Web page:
Working with Dataframe Index in Lux

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import pandas as pd
import lux
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# Collecting basic usage statistics for Lux (For more information, see: https://tinyurl.com/logging-consent)
lux.logger = True # Remove this line if you do not want your interactions recorded

An index is a convenient way for users to access and manipulate the values of a dataframe. Often, indices are created as part of dataframe operations, such as groupby, pivot, or crosstab.

Lux allows users to visualize dataframe with indices. In pandas, there are two types of indices:

  1. column index (accessed via .columns property of the dataframe), and
  2. row index (accessed via .index property of the dataframe).

A dataframe index can be thought of as an extra row/column that indicates the values that the user is interested in. Lux focuses on visualizing named dataframe indices, i.e., indices with a non-null name property, as a proxy of the attribute that the user is interested in or have operated on (e.g., group-by attribute). In particular, dataframes with named indices are often pre-aggregated, so Lux visualizes exactly the values that the dataframe portrays.

For every named row/column indexes in Pandas, Lux displays the corresponding types of actions:

  1. Column Groups: shows all possible visualizations generated by groups of column-wise values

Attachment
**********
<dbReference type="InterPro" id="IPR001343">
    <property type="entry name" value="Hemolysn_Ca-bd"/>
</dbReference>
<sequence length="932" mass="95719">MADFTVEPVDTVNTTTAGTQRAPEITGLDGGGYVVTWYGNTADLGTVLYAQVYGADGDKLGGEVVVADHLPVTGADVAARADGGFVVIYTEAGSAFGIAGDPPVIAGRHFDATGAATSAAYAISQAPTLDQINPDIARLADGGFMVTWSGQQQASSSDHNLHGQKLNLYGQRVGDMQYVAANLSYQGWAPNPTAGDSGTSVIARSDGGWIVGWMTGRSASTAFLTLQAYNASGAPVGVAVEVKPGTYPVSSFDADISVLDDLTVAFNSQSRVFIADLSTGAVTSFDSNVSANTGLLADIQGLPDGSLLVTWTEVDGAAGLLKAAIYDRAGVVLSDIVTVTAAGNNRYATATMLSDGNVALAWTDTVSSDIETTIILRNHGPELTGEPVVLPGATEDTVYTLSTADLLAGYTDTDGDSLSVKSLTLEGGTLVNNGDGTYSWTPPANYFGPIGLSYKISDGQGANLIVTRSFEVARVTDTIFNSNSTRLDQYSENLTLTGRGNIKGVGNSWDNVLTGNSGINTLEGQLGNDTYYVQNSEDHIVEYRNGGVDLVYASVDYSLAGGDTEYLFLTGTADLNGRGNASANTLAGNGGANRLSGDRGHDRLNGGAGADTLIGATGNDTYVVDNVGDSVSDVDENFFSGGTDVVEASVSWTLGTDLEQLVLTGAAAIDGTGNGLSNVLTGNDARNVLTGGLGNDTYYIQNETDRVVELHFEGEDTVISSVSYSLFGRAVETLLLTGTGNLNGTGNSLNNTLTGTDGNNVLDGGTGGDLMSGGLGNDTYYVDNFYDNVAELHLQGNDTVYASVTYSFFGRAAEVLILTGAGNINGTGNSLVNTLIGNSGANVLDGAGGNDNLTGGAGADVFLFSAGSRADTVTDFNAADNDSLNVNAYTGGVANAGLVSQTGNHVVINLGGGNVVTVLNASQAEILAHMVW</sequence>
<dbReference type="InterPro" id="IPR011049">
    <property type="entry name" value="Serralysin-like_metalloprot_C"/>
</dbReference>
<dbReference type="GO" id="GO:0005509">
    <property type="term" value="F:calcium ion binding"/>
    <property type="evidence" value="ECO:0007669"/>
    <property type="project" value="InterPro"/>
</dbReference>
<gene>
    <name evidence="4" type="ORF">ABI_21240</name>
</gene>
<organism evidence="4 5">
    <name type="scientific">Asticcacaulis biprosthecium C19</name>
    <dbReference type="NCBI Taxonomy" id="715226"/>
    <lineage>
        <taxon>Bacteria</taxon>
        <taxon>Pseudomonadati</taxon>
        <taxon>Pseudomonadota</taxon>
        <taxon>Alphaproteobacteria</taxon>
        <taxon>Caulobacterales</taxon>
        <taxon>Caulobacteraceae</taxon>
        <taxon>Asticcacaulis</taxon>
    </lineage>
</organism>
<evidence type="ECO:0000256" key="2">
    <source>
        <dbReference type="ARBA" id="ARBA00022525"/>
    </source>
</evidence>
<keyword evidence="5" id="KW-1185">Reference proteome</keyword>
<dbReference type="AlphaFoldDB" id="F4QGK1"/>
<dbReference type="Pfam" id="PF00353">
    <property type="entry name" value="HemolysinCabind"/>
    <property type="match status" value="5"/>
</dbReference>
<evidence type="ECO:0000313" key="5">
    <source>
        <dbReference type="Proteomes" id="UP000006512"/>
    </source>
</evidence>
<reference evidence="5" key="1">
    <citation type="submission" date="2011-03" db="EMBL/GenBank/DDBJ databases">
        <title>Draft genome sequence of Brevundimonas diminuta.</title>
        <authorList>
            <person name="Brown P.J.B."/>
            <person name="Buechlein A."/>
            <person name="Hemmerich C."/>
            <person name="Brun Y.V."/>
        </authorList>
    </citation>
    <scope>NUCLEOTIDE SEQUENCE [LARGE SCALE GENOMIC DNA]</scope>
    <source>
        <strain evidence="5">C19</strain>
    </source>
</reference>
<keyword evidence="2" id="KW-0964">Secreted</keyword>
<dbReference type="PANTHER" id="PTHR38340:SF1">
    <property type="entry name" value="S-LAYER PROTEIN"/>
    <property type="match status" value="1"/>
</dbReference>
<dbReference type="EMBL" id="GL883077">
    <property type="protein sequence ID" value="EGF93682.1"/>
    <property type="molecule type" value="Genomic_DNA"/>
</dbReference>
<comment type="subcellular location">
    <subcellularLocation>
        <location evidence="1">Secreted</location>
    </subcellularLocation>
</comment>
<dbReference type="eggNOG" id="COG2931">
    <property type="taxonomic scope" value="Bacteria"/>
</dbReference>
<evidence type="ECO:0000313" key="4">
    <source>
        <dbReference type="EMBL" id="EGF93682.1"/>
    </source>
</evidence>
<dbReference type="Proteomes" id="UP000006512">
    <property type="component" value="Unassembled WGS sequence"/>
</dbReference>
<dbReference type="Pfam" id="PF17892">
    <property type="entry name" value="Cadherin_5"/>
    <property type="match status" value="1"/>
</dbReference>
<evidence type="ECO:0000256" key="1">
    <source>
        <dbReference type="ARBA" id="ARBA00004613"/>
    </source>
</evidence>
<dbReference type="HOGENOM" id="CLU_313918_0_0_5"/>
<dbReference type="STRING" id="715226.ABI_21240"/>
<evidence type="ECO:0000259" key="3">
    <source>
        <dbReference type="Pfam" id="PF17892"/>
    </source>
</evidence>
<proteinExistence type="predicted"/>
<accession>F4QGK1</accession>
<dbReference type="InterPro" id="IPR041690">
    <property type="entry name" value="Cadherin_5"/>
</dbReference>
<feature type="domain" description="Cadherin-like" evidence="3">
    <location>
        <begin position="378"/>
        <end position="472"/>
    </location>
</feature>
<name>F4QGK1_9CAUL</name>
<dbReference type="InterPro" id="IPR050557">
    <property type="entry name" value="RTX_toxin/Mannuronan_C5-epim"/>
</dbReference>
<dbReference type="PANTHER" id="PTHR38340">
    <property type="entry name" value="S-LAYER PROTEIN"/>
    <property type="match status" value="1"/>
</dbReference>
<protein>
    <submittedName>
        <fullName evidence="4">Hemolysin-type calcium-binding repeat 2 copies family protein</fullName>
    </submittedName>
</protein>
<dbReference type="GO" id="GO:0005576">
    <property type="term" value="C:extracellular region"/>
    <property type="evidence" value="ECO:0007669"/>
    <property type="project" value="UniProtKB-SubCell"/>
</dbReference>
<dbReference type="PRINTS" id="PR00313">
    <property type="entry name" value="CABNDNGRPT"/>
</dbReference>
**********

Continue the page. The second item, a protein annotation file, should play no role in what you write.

2. Row Groups: shows all possible visualizations generated by groups of row-wise values

We will illustrate these two different actions in this tutorial.

Column Group Example: Group-by aggregation

In this example, we group by FundingModel and compute the average value of the numeric attribute.

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df = pd.read_csv("../data/college.csv")

The Column Groups action in Lux shows all possible bar chart distributions based on these pre-computed average values.

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df.groupby("FundingModel").mean()

Here, since the column index is unnamed, with the columns simply being a subset of the attributes in the original dataframe, Lux does not show the visualization based on each row (Row Group action).

Row Group Example: Time Series

There are various common ways to represent time series data via a dataframe. One of the most common ways is a "long" table representation where each observation is stored independently, one for each row, as shown in the example below:

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url = 'https://github.com/lux-org/lux-datasets/blob/master/data/state_timeseries.csv?raw=true'
df = pd.read_csv(url)
df["Date"] = pd.to_datetime(df["Date"])
df.to_pandas()

To re-arrange this dataframe into time series where each State represents a line chart, we perform the pivot operation, alongside some interpolation to fill in the missing values. This gives us a "wide" table representation where the column index is each Date, and the row index is each State.

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tseries = df.pivot(index="State",columns="Date",values="Value")
# Interpolating missing values